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War and Pieced: The Annette Gero Collection of Quilts from Military Fabrics

September 6, 2017–January 7, 2018
At the American Folk Art Museum
Lincoln Square, Manhattan

Organized by the American Folk Art Museum, New York, in collaboration with the International Quilt Study Center & Museum, University of Lincoln–Nebraska. Cocurated by Dr. Annette Gero, international quilt historian, author, and collector, and Stacy C. Hollander, Deputy Director for Curatorial Affairs, Chief Curator, and Director of Exhibitions at the American Folk Art Museum.

War and Pieced is the first exhibition in the United States to showcase the spectacularly complex geometric quilts made exclusively by men using richly dyed wools derived from British military and dress uniforms. Once termed “soldiers’ quilts” or “convalescent quilts,” the pieced textiles are most closely associated with the Crimean War as well as conflicts in India, South Africa, and other troubled regions of the British Empire during the nineteenth century. The exhibition further relates these military quilts to an earlier technique of pictorial inlaid or intarsia quilts, made with felted wools during the Prussian and Napoleonic wars beginning in the mid-eighteenth century. The visual virtuosity of the quilts, often incorporating many thousands of pieces no larger than one-inch square, assumes a deeper emotional resonance as we consider them within the matrix of war and its aftermath. The quilts are drawn primarily from the unparalleled collection of internationally acclaimed quilt authority Dr. Annette Gero, with additional examples from public and private collections, many never before on view.

The 240-page publication Wartime Quilts: Appliqués and Geometric Masterpieces from Military Fabrics (The Beagle Press, 2015) accompanies the exhibition and will be available through the American Folk Art Museum Shop beginning in September 2017.

The exhibition will be presented by the International Quilt Study Center & Museum, University of Lincoln–Nebraska from May 25–September 16, 2018.

Installation photos by Olya Vysotskaya.


Exhibition-related Programs

War and Pieced in Context
Julia Bryan-Wilson on Gender, Politics, and Textiles
Families and Folk Art: Artful Appliqué
Dialogue + Studio: Combat Paper
Dialogue + Studio: Bookbinding with Combat Paper
Dialogue + Studio: Intarsia Patterning
Critical Walk-through: Katherine Knauer on the Politics of Quilting
Families and Folk Art: Inspiring Intarsia
Families and Folk Art: Pattern, Shapes, and Symbols


Image credits:  Holy Roman Empire Intarsia Quilt; artist unidentified; Prussia or Austria; 1846–1851; wool, with embroidery thread; intarsia; hand-appliquéd and hand-embroidered; 101-1/2 x 101-1/2 in.; International Quilt Study Center & Museum, University of Nebraska-Lincoln (2011.068.0001).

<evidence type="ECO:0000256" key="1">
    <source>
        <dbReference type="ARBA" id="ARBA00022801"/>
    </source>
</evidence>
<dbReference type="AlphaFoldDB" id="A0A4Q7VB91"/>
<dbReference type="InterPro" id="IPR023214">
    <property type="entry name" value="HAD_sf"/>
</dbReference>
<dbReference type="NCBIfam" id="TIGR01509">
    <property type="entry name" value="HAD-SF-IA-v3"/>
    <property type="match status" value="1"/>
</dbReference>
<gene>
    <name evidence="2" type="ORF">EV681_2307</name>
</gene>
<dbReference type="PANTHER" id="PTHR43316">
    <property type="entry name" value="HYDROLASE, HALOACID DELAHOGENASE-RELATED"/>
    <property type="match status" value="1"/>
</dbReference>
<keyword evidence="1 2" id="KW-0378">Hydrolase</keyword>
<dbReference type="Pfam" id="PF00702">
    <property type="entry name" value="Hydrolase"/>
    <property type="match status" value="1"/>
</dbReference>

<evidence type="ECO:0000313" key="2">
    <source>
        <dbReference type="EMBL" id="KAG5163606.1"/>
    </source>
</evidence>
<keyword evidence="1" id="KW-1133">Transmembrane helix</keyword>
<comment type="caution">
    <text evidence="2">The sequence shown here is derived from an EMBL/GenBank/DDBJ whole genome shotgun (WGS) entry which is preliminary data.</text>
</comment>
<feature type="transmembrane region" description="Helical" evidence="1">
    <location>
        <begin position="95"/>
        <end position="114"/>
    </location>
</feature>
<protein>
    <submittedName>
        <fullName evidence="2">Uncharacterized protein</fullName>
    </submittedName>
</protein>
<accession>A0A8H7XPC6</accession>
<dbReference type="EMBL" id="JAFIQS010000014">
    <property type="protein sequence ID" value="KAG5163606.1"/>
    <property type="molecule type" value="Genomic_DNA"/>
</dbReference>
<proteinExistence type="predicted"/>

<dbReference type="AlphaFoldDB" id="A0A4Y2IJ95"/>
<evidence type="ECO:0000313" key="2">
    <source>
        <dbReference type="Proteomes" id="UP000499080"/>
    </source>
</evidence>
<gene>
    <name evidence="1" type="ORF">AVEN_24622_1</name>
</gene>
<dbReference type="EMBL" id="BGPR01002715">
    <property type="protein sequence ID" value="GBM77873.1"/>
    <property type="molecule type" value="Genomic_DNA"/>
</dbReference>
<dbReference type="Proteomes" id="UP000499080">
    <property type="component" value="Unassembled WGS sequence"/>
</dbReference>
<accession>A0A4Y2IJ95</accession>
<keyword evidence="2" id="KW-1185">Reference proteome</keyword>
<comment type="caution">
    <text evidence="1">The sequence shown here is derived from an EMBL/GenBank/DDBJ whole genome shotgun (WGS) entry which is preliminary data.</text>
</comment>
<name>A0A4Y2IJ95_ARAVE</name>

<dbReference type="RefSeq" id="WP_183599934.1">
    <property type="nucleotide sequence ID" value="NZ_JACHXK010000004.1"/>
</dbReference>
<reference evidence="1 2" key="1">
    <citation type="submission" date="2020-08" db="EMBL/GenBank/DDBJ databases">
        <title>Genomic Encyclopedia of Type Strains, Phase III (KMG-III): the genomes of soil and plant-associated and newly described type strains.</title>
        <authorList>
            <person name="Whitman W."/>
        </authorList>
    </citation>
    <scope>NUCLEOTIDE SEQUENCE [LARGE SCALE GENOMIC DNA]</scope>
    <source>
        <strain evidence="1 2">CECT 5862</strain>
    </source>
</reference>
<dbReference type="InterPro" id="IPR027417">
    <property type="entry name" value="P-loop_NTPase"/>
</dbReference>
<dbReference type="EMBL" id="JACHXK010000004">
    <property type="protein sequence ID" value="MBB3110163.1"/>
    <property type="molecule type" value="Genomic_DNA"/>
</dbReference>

Soldier’s Quilt with Incredible Border; artist unidentified; India; c. 1855–1875; wool from military uniforms, with beads; hand-applied beadwork and layered-appliquéd border; 82 x 88 in.; The Annette Gero Collection. Photo by Tim Connolly, Shoot Studios.

Beaded Soldier’s Quilt; artist unidentified; India; c. 1860–1870; wool, with beads; inlaid; hand-appliquéd and hand-applied beadwork; 63 x 63 in.; The Annette Gero Collection. Photo by Tim Connolly, Shoot Studios.

Intarsia Quilt with Soldiers and Musicians; artist unidentified (initialed “J.S.J.,” Prussia); c. 1760–1780; wool, with embroidery thread; intarsia; hand-appliquéd and hand-embroidered; 55 x 43 in.; The Annette Gero Collection. Photo by Tim Connolly, Shoot Studios.

Soldier’s Quilt; artist unidentified; probably India; c. 1850–1880; wool, probably from military uniforms, with embroidery thread, rickrack, and velvet binding; inlaid; layer-appliquéd and hand-embroidered; 67 x 66 in.; Collection American Folk Art Museum; gift of Altria Group, Inc.; 2008.9.1. Photo by Gavin Ashworth.


This exhibition is supported in part by Joyce Berger Cowin, the David Davies and Jack Weeden Fund for Exhibitions, the Ford Foundation, Just Folk: Marcy Carsey/Susan Baerwald, public funds from the New York City Department of Cultural Affairs in partnership with the City Council, the New York State Council on the Arts with the support of Governor Andrew M. Cuomo and the New York State Legislature, and Roberta and Ralph S. Terkowitz.

Wartime Quilts Honor Battles and Leaders, but Mostly Art
– Roberta Smith
“War and Pieced: The Annette Gero Collection of Quilts from Military Fabrics”
– Johanna Fateman
Sailor, Tailor, Soldier, Quilter: Man-Made ‘War And Pieced’ Quilts
– Antiques and the Arts Weekly
The Centuries-Old Tradition of Military Quilting Is Getting Its First Exhibition in the U.S.
– Jason Daley